• About 1/2 cup petimezi or charoupomelo
  • 200 ml heavy cream
  • 75 grams chocolate
  • About 40 grams corn flour
  • 1/4 tsp salt
  • A pinch of black pepper
  • 2 – 3 tbs cherry liqueur
  • 2 egg yolks


  1. Put the heavy cream, petimezi and cherry liqueur (after wetting the cups) in a metallic bowl.  Add the corn flour and mix until it dissolves.
  2. Put it in a water bath and mix with a balloon whisk until the cream is hot.  Add the chocolate, salt and pepper and mix until the chocolate melts.
  3. Add the egg yolks and whisk quickly so that yolks will not be cooked.
  4. Serve in small cups, hot or cold.

What’s next?  I’ m thinking of Panna Cotta!

Petimezi mousse

You can find many more Greek recipes in my cookbook “More Than A Greek Salad”, or in the shorter version “More Than A Greek Salad Just The Cookbook” and “Mint, Cinnamon & Blossom Water, Flavours of Cyprus, Kopiaste!” both available on all Amazon stores.


Other relevant recipes:


Greek Upside Down Apple Pie with Epsima (Petimezi)

Christmas Cake with a Twist

Carob Syrup, Koulourouthkia me Teratsomelo and Spiced Chocolate Cake with Ginger and Carob Syrup

Bitter Chocolate Ginger Cookies with Carob Syrup

Butternut Squash and Chocolate Chip Muffins with Carob Syrup Butter-cream Frosting



Kopiaste and Kali Orexi,


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Spinach and Mushroom Tart with Buffalo cheese and butter

A savoury tart is always perfect for parties, enjoyed with friends for dinner, to take at picnics, to enjoy with a glass of wine or drinking a cup of coffee.

The secret of making a good  tart shell is the quality of the butter used and following some basic techniques.  Up to now I have been using only regular butter, which although it makes a tasty crust but not very flaky.


collage spinach and mushroom tart

The buffalo milk butter is sold in 125 grams packs.   That amount would have made a smaller tart shell so in order to fit my tart pan I had to add some cow’s milk butter as well.  The result was amazing.   It came out flaky, tender, and flavourful.

Mushroom and spinach tart

Spinach and Mushroom Tart with Buffalo Butter and Cheese

Preparation time:  1 hour

Baking time:  50 minutes

Serves:  8

Ingredients for a 28 cm (11 inch)Tart shell :


  • 300 grams flour (2 and 1/3 cups)
  • 200 grams butter (150 buffalo and 50 grams cows butter) at room temperature
  • 1 tsp salt
  • 2 tbsp cold water


  • ¼ cup olive oil
  • 400 grams spinach
  • ½ tsp salt
  • 4 spring onions, finely chopped
  • 1 clove roasted garlic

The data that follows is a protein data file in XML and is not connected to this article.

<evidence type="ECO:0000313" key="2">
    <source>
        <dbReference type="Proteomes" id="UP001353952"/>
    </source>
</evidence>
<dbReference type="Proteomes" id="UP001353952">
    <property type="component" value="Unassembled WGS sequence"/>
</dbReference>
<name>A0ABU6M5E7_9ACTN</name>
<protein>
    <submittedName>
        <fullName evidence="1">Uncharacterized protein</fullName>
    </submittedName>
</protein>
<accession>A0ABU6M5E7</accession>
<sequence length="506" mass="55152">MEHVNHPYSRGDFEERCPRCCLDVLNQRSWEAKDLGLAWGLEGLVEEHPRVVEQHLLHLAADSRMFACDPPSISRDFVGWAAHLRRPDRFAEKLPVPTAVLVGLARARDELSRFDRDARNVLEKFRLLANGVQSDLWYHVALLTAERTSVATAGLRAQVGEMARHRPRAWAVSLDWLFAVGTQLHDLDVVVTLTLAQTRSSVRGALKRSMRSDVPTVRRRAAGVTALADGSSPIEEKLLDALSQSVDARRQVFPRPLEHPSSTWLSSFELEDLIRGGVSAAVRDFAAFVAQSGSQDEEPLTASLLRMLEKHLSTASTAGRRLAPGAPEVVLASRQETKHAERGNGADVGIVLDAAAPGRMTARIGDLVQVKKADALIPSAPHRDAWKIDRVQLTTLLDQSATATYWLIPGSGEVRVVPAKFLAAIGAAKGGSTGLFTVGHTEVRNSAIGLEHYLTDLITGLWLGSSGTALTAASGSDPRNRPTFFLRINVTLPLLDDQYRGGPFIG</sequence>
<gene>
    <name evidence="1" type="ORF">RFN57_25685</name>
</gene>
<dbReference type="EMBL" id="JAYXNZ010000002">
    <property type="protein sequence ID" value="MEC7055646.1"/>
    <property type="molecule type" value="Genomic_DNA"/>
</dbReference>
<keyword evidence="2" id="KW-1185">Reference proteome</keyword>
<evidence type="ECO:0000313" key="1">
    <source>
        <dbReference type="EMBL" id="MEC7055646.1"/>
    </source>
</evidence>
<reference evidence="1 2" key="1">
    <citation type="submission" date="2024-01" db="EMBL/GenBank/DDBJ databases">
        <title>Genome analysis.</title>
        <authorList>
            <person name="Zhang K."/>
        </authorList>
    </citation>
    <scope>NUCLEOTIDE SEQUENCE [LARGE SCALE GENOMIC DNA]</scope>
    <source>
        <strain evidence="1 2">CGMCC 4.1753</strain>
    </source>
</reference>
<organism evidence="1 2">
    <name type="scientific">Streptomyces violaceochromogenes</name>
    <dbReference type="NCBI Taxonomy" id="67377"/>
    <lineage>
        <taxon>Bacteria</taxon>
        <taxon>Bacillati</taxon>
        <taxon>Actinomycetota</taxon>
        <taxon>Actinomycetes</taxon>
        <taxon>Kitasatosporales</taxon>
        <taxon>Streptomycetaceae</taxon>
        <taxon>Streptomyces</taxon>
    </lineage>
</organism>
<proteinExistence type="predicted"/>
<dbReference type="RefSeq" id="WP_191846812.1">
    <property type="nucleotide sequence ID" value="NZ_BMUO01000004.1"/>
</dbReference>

• 1/3 cup chives, finely chopped
  • 4 eggs
  • ½ cup milk
  • 1 tbsp all purpose flour
  • 1 tbsp olive oil
  • Salt and Pepper
  • 90 grams graviera, grated
  • 150 grams buffalo feta
  • 1/3 cup chives, finely chopped
  • ½ cup dill finely chopped
  • 130 grams (about 10 small) button mushrooms


Prepare the tart shell:

  1. Put the flour, salt and butter in a big bowl.  Rub it with your fingers until the flour absorbs the butter and resembles like crumbs.  Add the cold water and gently mix until the crumbs hold together.
  2. Grease a 28 cm (11 inch)  tart pan (preferably with a removable bottom) and sprinkle some flour on it.  Discard excess flour.
  3. Transfer the dough on a piece of parchment paper and form it into a ball, without kneading it.
  4. Flatten the dough into a disc and cover it with cling film.  Roll out the dough, making it at least one inch bigger than your tart pan.
  5. Invert it in your tart pan.  Remove the parchment paper. Using the cling film, cover it and shape it with your hands to fit into your pan. Cover it with the cling film and refrigerate until the filling is ready.

Prepare the filling:

  1. Put the spinach in a colander and sprinkle some salt.   After ten minutes squeeze the spinach to remove as much water as possible.
  2.  Heat the olive oil and sauté the spring onions, until translucent.  Add the mashed garlic and spinach and cook for about five minutes until all the juices have evaporated.  Chop all the amount of the chives.  Add half of it and mix.  Remove from the heat and set aside to cool.
  3. Put the eggs, milk, flour, olive oil, salt and pepper in a bowl and whisk to combine.  Add the grated graviera, reserving 3 tablespoons, the crumbled buffalo cheese, the dill and the chives (reserving a tablespoon), the cooked spinach and mix.
  4. Preheat oven (fan forced) to 170o C.
  5. Remove the cling film from the tart shell and pour the mixture inside.  Spread the mixture evenly and add the mushrooms on top.
  6. Sprinkle the reserved graviera and chives on top.
  7. Bake for about 50 minutes or until golden on top.
  8. Serve warm or cold.


Spinach and mushroom Tart


For all Greeks of Diaspora or friends of Greece, reading my blog, this recipe as well as 99 other selected Greek recipes are included in a Greek Cookbook called “Mageirevontas gia ton Allo Anthropo” (cooking for the other person).  Many of my readers do not know Greek but surely some of you have some Greek friends.  You can send them this cookbook as a gift.  By buying it you are donating $10 to the people who are cooking in the streets of Athens, feeding those who are in need.